You try to scare me. Make me shrink. Further.
Make me walk the streets of my city
Trying to take up less space.
For two whole weeks that I’ve been avoiding public transportation. And when I had to take the train, and wanted to take my laptop out to work, I remembered it had stickers in Arabic on it, saying: “my right to live, to chose, to be.”
So the laptop remained in my backpack. Along with my language.
When my friend called during that same train ride, I mumbled quietly, “aha, hmmm, yeah, ok, bye.”
For two whole weeks, they have succeeded in crushing me, in erasing my language, silencing my very voice, even my smile. The feeling was one of complete paralysis.
But today I rise, and I smile. Because erasing my smile would mean they have succeeded in their mission of crushing me. And today I raise my voice and say: with all the devastation around us, with over 1,400 dead women, girls, boys, and men in Gaza, with the all permeating sense of helplessness, and the crushing sense of hopelessness, we will not give you the satisfaction of yielding. We will not be crushed. Our smiles will not be erased, no matter how hard you try!
The experience of mothers during the war.
One of the central parts of tension and anxiety during the war for women is concern for women’s near and dear. The absolute majority of women worry about their life partners, children and parents. But then we compared between women living with children under 18 with women that do not live with their underage children.
We found out that striking 55% of women that have children experience extremely high levels of worry for their loved ones, while for women that don’t have children the number is 18 percent.
“I worry for my husband and mother, of course, but the fear for my children is just so incomparably more intense. I am sure it’s like that for all mothers”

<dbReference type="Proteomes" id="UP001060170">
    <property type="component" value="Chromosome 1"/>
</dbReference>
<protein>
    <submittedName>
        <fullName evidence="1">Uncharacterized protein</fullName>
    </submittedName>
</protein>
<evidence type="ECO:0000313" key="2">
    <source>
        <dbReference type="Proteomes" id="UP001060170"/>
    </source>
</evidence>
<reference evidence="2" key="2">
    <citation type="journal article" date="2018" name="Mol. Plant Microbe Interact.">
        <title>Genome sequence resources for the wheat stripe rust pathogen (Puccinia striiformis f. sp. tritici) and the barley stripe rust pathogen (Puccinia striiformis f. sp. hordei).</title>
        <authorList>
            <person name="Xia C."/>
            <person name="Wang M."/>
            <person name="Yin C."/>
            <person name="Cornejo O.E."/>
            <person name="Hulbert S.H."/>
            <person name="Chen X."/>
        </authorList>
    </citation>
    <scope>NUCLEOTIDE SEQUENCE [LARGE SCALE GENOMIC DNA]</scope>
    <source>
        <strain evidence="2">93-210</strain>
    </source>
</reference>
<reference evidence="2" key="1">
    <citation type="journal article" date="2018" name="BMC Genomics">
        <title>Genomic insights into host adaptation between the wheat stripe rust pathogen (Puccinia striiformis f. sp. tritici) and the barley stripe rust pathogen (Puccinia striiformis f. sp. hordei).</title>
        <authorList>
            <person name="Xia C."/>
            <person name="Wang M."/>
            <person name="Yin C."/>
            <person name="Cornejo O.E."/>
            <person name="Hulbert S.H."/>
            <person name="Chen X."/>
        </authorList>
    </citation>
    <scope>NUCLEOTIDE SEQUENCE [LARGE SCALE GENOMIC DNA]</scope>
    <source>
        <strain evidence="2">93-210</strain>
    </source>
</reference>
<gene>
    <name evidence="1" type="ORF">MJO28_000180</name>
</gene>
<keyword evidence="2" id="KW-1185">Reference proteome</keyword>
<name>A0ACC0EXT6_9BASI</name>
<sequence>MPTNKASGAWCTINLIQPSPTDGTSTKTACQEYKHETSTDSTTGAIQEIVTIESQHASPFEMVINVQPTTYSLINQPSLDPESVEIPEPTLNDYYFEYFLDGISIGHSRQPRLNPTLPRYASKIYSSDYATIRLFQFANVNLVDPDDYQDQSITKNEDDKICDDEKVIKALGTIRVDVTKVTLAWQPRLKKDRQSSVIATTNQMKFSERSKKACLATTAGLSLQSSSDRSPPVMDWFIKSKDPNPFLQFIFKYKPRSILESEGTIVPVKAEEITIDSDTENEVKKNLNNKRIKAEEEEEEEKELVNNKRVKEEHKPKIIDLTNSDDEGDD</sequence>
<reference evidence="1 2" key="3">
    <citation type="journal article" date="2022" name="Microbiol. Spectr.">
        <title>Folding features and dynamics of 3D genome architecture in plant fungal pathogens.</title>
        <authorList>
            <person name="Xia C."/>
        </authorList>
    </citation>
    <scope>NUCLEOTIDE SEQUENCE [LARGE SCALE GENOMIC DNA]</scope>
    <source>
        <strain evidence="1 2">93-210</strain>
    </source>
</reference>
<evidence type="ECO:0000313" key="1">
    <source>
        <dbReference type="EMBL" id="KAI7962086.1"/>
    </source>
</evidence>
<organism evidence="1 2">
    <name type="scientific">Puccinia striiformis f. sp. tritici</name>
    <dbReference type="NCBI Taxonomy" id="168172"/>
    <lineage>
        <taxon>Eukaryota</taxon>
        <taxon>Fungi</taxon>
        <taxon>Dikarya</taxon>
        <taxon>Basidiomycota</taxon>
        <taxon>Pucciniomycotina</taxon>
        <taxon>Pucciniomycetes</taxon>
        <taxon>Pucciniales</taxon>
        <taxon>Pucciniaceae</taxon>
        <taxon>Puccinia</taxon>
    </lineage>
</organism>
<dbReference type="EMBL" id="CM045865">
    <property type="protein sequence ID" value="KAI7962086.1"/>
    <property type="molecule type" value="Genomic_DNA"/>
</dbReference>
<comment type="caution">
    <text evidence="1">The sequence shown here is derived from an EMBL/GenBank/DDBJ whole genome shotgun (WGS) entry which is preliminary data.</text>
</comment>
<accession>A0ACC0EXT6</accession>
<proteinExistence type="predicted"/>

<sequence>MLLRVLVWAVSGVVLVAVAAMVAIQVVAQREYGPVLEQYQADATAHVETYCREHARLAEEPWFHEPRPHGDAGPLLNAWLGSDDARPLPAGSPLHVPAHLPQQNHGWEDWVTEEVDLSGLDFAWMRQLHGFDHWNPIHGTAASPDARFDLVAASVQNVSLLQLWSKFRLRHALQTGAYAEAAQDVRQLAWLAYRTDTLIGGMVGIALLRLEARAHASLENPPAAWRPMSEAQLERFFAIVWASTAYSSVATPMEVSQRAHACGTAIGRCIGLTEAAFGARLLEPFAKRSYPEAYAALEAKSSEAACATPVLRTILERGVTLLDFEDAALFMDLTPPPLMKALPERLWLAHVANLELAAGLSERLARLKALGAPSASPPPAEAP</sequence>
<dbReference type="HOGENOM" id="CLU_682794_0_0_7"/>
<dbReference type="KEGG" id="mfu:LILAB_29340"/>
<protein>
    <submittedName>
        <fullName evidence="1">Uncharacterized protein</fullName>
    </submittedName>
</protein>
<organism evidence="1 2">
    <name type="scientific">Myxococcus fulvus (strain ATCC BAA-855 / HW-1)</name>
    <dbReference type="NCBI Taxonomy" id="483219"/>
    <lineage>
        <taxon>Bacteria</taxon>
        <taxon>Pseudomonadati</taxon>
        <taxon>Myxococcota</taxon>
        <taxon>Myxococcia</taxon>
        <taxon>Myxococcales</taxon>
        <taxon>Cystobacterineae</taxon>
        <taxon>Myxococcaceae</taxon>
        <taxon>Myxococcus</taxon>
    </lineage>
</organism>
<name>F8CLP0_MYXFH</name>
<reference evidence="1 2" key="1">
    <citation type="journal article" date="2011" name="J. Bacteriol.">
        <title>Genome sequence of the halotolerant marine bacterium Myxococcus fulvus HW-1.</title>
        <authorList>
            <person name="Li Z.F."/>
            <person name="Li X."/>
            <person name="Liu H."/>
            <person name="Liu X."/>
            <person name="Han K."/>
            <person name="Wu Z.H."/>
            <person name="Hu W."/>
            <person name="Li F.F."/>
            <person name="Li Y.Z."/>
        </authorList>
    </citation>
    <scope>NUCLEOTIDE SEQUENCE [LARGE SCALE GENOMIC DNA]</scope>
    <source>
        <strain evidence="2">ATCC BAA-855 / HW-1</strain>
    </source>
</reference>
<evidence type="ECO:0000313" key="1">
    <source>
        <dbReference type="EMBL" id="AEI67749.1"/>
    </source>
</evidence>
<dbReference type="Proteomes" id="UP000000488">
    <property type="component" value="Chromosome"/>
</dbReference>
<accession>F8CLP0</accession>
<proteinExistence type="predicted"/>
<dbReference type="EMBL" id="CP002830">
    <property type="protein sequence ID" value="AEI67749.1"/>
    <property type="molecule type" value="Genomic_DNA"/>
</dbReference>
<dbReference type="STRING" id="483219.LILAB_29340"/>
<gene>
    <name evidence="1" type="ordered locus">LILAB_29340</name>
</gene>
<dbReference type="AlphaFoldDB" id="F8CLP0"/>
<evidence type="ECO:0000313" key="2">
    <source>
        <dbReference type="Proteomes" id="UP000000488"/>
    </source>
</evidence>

An additional number that is very revealing is related to the fear of losing one’s life. The percentage of women for whom this worry is high or extremely high among those who live without children is 20%, while for those who live with children is 38, almost twice as much. That is the danger of losing her life in mother’s life evokes not only fear for herself, but worry about the devastating effect it will most probably have on her children.
Some women felt that they need to remain strong in order to make the experience less traumatic for her children.
H,. resident of Israel‘s Central region, mother of a one-year old baby:
I set our entire daily schedule according to the sirens’ order. The challenge was to be dressed and ready before 6 a.m, before the morning siren. For the sake of my daughter, I tried making going down to the shelter and meeting the neighbors into a party, so she wouldn’t be afraid.
In addition to the immediate danger, mothers found themselves worried for the future of their children, feeling hopeless about the possibility of ending the cycle of violence.
My son asked me: “Does it mean that when I grow up I will need to die or to kill?” It was a horrible moment for me, I thought to myself “It can’t go on like this, this endless violence needs to stop!”.
Women advocating for peace and justice
A substantial number of women found themselves even more determined to bring about a just and peaceful solution, being affected by this war even more than the previous ones. For example Irena (quoted in the previous paragraph) became active in the “Women wage peace movement” and her center-right political views notwithstanding became a strong advocate for peace agreement.
Khulud, a Palestinian feminist activist and writer described her resolve to continue her struggle for justice in the following words:
No matter how hard you try to erase my language, silence my voice, I raise my voice for justice. And I refuse to lose hope, and I refuse to give up on my smile.